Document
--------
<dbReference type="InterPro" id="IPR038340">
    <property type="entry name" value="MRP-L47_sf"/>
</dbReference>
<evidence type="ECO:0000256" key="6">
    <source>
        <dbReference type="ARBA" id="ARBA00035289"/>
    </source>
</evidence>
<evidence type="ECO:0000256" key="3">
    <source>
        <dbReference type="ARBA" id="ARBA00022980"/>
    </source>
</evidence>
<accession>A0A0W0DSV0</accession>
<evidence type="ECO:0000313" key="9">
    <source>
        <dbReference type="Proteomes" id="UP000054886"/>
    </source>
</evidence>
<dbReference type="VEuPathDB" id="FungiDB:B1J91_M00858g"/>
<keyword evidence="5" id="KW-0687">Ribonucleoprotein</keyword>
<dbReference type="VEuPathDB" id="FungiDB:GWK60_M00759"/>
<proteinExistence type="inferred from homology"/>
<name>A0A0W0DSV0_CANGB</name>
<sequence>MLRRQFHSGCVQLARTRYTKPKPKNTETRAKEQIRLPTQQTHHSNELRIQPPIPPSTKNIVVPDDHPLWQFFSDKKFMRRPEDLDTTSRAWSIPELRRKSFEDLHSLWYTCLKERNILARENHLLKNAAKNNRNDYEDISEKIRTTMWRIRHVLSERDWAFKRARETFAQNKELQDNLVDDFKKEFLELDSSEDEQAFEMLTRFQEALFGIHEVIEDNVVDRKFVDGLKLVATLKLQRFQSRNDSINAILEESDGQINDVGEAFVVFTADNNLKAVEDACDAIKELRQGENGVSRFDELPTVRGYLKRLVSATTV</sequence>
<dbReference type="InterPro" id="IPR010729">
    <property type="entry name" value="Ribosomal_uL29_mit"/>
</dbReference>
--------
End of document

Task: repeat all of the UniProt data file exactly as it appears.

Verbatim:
<dbReference type="InterPro" id="IPR038340">
    <property type="entry name" value="MRP-L47_sf"/>
</dbReference>
<evidence type="ECO:0000256" key="6">
    <source>
        <dbReference type="ARBA" id="ARBA00035289"/>
    </source>
</evidence>
<evidence type="ECO:0000256" key="3">
    <source>
        <dbReference type="ARBA" id="ARBA00022980"/>
    </source>
</evidence>
<accession>A0A0W0DSV0</accession>
<evidence type="ECO:0000313" key="9">
    <source>
        <dbReference type="Proteomes" id="UP000054886"/>
    </source>
</evidence>
<dbReference type="VEuPathDB" id="FungiDB:B1J91_M00858g"/>
<keyword evidence="5" id="KW-0687">Ribonucleoprotein</keyword>
<dbReference type="VEuPathDB" id="FungiDB:GWK60_M00759"/>
<proteinExistence type="inferred from homology"/>
<name>A0A0W0DSV0_CANGB</name>
<sequence>MLRRQFHSGCVQLARTRYTKPKPKNTETRAKEQIRLPTQQTHHSNELRIQPPIPPSTKNIVVPDDHPLWQFFSDKKFMRRPEDLDTTSRAWSIPELRRKSFEDLHSLWYTCLKERNILARENHLLKNAAKNNRNDYEDISEKIRTTMWRIRHVLSERDWAFKRARETFAQNKELQDNLVDDFKKEFLELDSSEDEQAFEMLTRFQEALFGIHEVIEDNVVDRKFVDGLKLVATLKLQRFQSRNDSINAILEESDGQINDVGEAFVVFTADNNLKAVEDACDAIKELRQGENGVSRFDELPTVRGYLKRLVSATTV</sequence>
<dbReference type="InterPro" id="IPR010729">
    <property type="entry name" value="Ribosomal_uL29_mit"/>
</dbReference>